Cheat-Seeking Missles

Wednesday, September 12, 2007

Hsu Stiffed Woodstock Founder

The Wall Street Journal has the answer to a question a lot of embarrassed Dems (and, hopefully, federal investigators) are asking:

Where did Norman Hsu get his money?

The answer is fascinating. By the time he got to Woodstock, Hsu was $40 million strong.

That has been one of the big questions hanging over the prominent Democratic fund-raiser, as reports have surfaced about hundreds of thousands of dollars he made in political donations, plus lavish parties, fancy apartments and a $2 million bond he posted to get out of jail earlier this month.

New documents reviewed by The Wall Street Journal may help point to an answer: A company controlled by Mr. Hsu recently received $40 million from a Madison Avenue investment fund run by Joel Rosenman, who was one of the creators of the Woodstock rock festival in 1969. That money, Mr. Rosenman told investors this week, is missing.

Rosenman, who was a venture capitalist when he funded Woodstock and remains a venture capitalist today, got suckered by Hsu, who promised him a 40 percent return on clothing manufactured in China for Gucci and others. Rosenman fell for it, and WSJ spells out the consequences:
Mrs. Clinton's campaign said on Monday it would refund all of the donations made or raised by Mr. Hsu. More Democrats announced yesterday that they would dispose of funds that Mr. Hsu gave or raised, including Rep. Kirsten Gillibrand of New York ($25,000), Sen. Edward Kennedy of Massachusetts ($35,000), Louisiana Sen. Mary Landrieu ($11,700), Montana Sen. Jon Tester ($4,750), Missouri Sen. Claire McCaskill ($20,700) and Pennsylvania Rep. Joseph Sestak ($2,500). Others have given their money to charity, including Manhattan District Attorney Robert Morgenthau, whose campaign received $2,000 in March from Mr. Hsu.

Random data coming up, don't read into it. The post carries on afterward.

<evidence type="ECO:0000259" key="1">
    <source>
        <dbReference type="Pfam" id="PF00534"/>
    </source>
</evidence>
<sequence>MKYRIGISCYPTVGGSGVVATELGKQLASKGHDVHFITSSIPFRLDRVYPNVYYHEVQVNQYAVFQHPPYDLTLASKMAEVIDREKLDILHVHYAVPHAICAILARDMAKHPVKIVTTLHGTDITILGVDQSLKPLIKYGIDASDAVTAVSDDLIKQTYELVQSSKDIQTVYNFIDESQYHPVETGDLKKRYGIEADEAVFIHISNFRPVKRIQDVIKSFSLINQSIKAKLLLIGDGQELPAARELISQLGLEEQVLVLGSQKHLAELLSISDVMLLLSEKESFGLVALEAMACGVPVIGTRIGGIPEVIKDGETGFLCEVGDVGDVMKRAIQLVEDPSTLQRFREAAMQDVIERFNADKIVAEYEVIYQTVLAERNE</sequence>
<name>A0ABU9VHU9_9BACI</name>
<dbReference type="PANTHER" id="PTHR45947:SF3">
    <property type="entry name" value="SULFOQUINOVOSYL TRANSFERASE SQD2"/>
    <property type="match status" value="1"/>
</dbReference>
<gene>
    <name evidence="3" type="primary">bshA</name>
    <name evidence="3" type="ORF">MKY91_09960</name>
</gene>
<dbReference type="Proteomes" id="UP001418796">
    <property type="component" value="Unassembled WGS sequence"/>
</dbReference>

More Democrats are expected to follow. A Wall Street Journal analysis of campaign finance reform records has linked Mr. Hsu with at least $1.8 million in donations to Democrats since 2004.

I've felt that Hsu was brokering political influence for China, but if this is the bottom of the story, then may be just a loathsome guy who squandered another guy's money in true con man fashion. This would appear to be bad news for anyone wanting to see a Dem meltdown because getting hustled by a very capable con man is very different that selling out to the very ruthless Communist Chinese.

But it's not the end of the story, because Hsu is more than a con man; he's also a bundler. In this case, he appears to have "given" pieces of Rosenman's investment funds to others to give back to him in a bundling scheme. Campaigns are supposed to be wary and watchful of bundlers, but the Dems obviously weren't -- and not only did they accept bogus bundles, they accepted stolen property of considerable value, which last time I checked was a felony.

And that raises a new question, which the Capt. phrased quite nicely:
And if that was the point, why would Hsu bring all of this attention to himself by engaging in high-profile political fundraising? If theft was the point, it makes no sense. If influence and money-laundering was the point, who intended to benefit from it? Rosenman has his own connections to the Clintons and others. Who fronted Hsu?
Rick Moran at Right Wing Nut House focused on this line from the WSJ report:
Yesterday, the campaign insisted it did all it should to vet Hsu after California businessman Jack Cassidy warned in June that Hsu’s investment operation was fishy. Cassidy e-mailed his tips to the California Democratic Party, which forwarded them to the Clinton campaign.
"But," says Moran, "the question the Justice Department is going to want answered is who in Mrs. Clinton’s campaign knew about the Cassidy warning and then failed to adequately vet Hsu’s shady dealings? Or, more troubling, discovered Hsu’s history and still took the money anyway."

hat-tip: memeorandum

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